Premier League clubs looking to score with business interruption insurance claims

26th July 2022 Commercial Litigation

Business interruption insurance claims have arrived at the door of some of England’s biggest football clubs and the world’s biggest insurers. In an unlikely alliance, Arsenal, Aston Villa, Brighton and Hove Albion, Crystal Palace, Leicester City, Liverpool, Tottenham and West Ham have come together to bring multi-party proceedings against their insurers for business interruption losses during the COVID-19 pandemic.

The clubs are seeking an indemnity for their losses and for the Court to rule on how limitation of liability clauses in their insurance contracts apply.

Background

This case concerns the coverage under a notifiable disease clause, an enforced closure clause and a hinderance of use clause. The insurers initially denied any liability until judgment in the FCA test case was handed down, when they conceded that cover existed in principle. The dispute has since centred around the extent of the insurers’ financial liability under the policies.

Claim for indemnity 

The football clubs are claiming an indemnity from the insurance companies for their losses under three clauses:

  • notifiable disease clause – this clause provides cover for business losses caused by interruption as result of COVID-19 occurring within the vicinity of the premises. This clause is essentially identical to the wording that has become known as Marsh/Reliance or RSA 4 policy wording which was held to provide coverage in the FCA test case; 
  • enforced closure clause – this clause provides cover for business losses caused by interruption as a result of the enforced closure of the premises by governmental authority or local authority for health reasons; and
  • hinderance of use clause – this clause provides cover for business losses caused by interruption as a result of actions or advice from a governmental authority which prevents the use or access to the premises.

The insurers’ Defences are not available so we are unable to comment on their responses to these claims.

Limitation of liability

The football clubs’ contracts of insurance provide for up to £2.5 million to be payable for a “Single Business Interruption Loss” under both the notifiable disease clause and enforced closure clause and £500,000 under the hindrance of use clause.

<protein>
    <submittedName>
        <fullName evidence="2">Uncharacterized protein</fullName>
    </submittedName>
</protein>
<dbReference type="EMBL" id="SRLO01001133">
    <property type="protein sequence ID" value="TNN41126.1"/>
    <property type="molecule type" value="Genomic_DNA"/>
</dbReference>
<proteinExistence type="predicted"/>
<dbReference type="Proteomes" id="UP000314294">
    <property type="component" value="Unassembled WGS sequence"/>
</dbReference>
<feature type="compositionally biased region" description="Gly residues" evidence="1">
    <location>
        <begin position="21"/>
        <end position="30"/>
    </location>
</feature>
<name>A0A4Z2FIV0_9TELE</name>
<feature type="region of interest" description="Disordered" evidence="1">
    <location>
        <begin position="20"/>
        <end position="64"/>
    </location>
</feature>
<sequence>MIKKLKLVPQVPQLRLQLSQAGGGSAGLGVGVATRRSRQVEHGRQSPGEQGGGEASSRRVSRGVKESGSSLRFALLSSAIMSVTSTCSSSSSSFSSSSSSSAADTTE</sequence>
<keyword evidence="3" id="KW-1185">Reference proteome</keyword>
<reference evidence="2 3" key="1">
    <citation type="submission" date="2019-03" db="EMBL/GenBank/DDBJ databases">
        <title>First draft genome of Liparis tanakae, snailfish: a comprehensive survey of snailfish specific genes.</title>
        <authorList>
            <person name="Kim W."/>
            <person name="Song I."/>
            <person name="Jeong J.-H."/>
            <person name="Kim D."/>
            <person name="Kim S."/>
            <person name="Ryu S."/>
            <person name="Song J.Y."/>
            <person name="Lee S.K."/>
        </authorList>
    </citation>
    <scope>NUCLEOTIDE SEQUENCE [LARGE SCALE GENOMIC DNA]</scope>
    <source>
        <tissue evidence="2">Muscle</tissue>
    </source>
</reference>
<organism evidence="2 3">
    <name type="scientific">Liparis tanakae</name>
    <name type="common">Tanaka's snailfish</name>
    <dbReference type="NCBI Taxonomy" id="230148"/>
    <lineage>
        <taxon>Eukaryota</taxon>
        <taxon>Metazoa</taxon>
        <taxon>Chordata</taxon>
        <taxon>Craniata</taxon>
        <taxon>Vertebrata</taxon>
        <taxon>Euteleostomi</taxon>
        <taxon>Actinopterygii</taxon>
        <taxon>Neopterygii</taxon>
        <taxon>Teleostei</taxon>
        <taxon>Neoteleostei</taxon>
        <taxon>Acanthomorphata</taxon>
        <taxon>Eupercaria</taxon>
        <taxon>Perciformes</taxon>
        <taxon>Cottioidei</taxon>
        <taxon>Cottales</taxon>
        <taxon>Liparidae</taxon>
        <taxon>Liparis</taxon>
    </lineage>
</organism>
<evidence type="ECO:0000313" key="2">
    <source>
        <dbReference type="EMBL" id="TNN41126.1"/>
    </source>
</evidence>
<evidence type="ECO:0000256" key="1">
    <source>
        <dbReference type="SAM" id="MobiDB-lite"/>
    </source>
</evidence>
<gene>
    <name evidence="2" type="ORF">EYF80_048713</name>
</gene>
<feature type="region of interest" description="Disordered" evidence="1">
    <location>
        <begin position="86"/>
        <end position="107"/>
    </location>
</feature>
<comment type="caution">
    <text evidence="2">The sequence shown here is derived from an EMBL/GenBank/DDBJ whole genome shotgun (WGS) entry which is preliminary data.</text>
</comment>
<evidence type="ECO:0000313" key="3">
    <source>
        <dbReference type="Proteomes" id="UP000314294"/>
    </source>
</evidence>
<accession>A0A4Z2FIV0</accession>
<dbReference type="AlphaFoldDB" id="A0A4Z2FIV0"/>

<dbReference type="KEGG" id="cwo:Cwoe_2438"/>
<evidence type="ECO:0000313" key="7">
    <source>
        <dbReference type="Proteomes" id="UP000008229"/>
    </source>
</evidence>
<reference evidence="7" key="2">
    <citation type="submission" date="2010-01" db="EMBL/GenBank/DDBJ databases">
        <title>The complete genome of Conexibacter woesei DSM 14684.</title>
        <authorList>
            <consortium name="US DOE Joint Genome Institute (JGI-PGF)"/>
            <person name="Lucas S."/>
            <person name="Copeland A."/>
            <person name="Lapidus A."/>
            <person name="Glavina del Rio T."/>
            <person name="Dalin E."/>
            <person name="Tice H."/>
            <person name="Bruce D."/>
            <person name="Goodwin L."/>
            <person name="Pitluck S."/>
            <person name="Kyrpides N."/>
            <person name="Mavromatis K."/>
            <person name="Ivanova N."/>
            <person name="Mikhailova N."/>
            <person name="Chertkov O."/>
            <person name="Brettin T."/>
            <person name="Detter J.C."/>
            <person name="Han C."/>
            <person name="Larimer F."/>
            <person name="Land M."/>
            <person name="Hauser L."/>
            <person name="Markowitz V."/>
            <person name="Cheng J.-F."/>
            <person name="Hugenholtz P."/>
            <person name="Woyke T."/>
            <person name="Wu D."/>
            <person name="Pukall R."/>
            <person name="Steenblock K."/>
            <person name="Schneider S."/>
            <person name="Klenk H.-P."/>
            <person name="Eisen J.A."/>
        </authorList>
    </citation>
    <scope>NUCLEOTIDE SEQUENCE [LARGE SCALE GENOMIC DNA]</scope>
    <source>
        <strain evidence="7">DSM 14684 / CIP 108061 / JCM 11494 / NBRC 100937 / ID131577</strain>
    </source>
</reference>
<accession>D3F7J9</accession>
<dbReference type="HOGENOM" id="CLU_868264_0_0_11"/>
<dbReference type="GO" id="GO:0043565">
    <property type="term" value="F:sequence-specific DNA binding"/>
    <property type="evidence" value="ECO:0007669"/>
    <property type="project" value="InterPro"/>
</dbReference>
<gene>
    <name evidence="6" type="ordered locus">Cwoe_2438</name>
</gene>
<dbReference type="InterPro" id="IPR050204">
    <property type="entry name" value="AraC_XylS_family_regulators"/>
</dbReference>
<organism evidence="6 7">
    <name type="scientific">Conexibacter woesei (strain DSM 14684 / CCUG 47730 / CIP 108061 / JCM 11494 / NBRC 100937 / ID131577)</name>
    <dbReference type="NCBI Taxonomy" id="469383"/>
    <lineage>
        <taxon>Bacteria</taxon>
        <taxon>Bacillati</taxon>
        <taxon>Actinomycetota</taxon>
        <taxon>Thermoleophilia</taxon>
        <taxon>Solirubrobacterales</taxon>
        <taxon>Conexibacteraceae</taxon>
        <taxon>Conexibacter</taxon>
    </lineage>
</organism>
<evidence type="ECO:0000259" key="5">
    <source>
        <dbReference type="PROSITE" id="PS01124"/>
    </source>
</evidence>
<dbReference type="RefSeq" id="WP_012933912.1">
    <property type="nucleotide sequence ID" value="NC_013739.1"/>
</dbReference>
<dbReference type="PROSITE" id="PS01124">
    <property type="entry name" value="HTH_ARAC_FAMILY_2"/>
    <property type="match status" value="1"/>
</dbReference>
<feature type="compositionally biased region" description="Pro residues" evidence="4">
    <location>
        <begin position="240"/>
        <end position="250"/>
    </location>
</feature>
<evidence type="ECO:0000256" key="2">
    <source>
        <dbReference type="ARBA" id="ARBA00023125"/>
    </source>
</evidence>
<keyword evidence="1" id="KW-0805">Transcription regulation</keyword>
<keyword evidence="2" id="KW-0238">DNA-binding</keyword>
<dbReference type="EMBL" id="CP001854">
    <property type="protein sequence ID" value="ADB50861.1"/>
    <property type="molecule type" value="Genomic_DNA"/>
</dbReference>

“Single Business Interruption Loss” is defined in the contracts of insurance as:

all Business Interruption Loss and Business Interruption Costs & Expenses […] and any amounts payable under Extensions that arise from, are attributable to or are in connection with a single occurrence (emphasis added)

The football clubs argue that “occurrence” means a period of interruption to the business and that they suffered multiple Single Business Interruption Losses. On this interpretation, this could mean that a fresh limit would apply to each period of interruption – for example, a fresh limit for each set of government restrictions.

Although the insurers’ Defences are not available, it is understood that they have argued that the term “occurrence” refers to an originating cause. If the Court found in their favour, it might mean that the limits would apply to all losses flowing from that one originating event – for example, the outbreak of the pandemic or an individual case of COVID-19. A finding in the insurers’ favour on this point might limit the recovery for all COVID-19 business losses under the relevant clause to the relevant limits only.

The difference in value would soon run into the millions – enough to buy a few Erling Haalands.

Conclusion 

As had been predicted, the FCA test case was only the beginning of disputes in this space and there appears to be a long tail to COVID insurance disputes. Since the FCA test case, the claims have also highlighted key issues beyond whether coverage is available – namely, how those loses are calculated. 

In our previous blog on Corbin & King v Axa, we discussed how the Court dealt with calculation of losses in the context of businesses with multiple premises. The current case focusses on limitation of liability for the occurrence of events leading to losses. This case will hopefully clarify the next piece in the puzzle concerning the calculation of losses.

One thing is for sure, the full-time whistle is a long way away in the business interruption insurance disputes space. We are not yet even close to “Fergie Time”.

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Ewan Cooper is a Solicitor located in Manchesterin our Commercial Litigation department

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Graham Small is a Partner located in Manchester in our Commercial Litigation department

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